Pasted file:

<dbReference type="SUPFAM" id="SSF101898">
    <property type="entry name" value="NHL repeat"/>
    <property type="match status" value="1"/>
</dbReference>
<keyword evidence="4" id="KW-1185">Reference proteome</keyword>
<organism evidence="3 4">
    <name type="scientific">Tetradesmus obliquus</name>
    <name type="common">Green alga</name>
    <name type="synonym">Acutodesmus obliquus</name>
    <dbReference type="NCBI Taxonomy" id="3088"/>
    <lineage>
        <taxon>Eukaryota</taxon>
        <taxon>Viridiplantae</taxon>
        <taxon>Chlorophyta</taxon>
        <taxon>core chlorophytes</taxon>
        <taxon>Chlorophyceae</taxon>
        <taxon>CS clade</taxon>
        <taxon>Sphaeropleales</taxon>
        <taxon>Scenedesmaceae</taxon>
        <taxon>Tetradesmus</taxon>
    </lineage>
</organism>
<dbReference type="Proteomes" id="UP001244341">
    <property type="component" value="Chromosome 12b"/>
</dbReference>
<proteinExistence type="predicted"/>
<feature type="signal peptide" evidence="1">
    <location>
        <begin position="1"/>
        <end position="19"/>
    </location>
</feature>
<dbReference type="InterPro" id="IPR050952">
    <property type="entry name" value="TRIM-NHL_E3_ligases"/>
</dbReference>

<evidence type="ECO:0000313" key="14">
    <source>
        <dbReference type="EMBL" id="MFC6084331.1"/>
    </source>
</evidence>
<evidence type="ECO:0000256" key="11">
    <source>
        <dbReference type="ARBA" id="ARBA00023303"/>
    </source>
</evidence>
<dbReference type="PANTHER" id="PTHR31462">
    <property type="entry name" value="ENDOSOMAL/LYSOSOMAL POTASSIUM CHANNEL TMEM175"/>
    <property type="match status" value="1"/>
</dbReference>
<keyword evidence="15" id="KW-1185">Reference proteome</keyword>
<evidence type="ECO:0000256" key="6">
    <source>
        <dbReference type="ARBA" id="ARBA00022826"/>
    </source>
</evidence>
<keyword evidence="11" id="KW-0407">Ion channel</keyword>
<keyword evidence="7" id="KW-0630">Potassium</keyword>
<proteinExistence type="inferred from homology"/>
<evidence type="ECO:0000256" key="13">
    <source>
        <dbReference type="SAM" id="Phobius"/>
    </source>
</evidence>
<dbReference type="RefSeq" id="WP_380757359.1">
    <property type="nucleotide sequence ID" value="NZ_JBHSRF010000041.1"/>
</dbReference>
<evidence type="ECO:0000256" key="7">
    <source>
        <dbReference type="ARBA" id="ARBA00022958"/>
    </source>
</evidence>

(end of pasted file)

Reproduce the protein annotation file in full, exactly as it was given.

<dbReference type="SUPFAM" id="SSF101898">
    <property type="entry name" value="NHL repeat"/>
    <property type="match status" value="1"/>
</dbReference>
<keyword evidence="4" id="KW-1185">Reference proteome</keyword>
<organism evidence="3 4">
    <name type="scientific">Tetradesmus obliquus</name>
    <name type="common">Green alga</name>
    <name type="synonym">Acutodesmus obliquus</name>
    <dbReference type="NCBI Taxonomy" id="3088"/>
    <lineage>
        <taxon>Eukaryota</taxon>
        <taxon>Viridiplantae</taxon>
        <taxon>Chlorophyta</taxon>
        <taxon>core chlorophytes</taxon>
        <taxon>Chlorophyceae</taxon>
        <taxon>CS clade</taxon>
        <taxon>Sphaeropleales</taxon>
        <taxon>Scenedesmaceae</taxon>
        <taxon>Tetradesmus</taxon>
    </lineage>
</organism>
<dbReference type="Proteomes" id="UP001244341">
    <property type="component" value="Chromosome 12b"/>
</dbReference>
<proteinExistence type="predicted"/>
<feature type="signal peptide" evidence="1">
    <location>
        <begin position="1"/>
        <end position="19"/>
    </location>
</feature>
<dbReference type="InterPro" id="IPR050952">
    <property type="entry name" value="TRIM-NHL_E3_ligases"/>
</dbReference>

<evidence type="ECO:0000313" key="14">
    <source>
        <dbReference type="EMBL" id="MFC6084331.1"/>
    </source>
</evidence>
<evidence type="ECO:0000256" key="11">
    <source>
        <dbReference type="ARBA" id="ARBA00023303"/>
    </source>
</evidence>
<dbReference type="PANTHER" id="PTHR31462">
    <property type="entry name" value="ENDOSOMAL/LYSOSOMAL POTASSIUM CHANNEL TMEM175"/>
    <property type="match status" value="1"/>
</dbReference>
<keyword evidence="15" id="KW-1185">Reference proteome</keyword>
<evidence type="ECO:0000256" key="6">
    <source>
        <dbReference type="ARBA" id="ARBA00022826"/>
    </source>
</evidence>
<keyword evidence="11" id="KW-0407">Ion channel</keyword>
<keyword evidence="7" id="KW-0630">Potassium</keyword>
<proteinExistence type="inferred from homology"/>
<evidence type="ECO:0000256" key="13">
    <source>
        <dbReference type="SAM" id="Phobius"/>
    </source>
</evidence>
<dbReference type="RefSeq" id="WP_380757359.1">
    <property type="nucleotide sequence ID" value="NZ_JBHSRF010000041.1"/>
</dbReference>
<evidence type="ECO:0000256" key="7">
    <source>
        <dbReference type="ARBA" id="ARBA00022958"/>
    </source>
</evidence>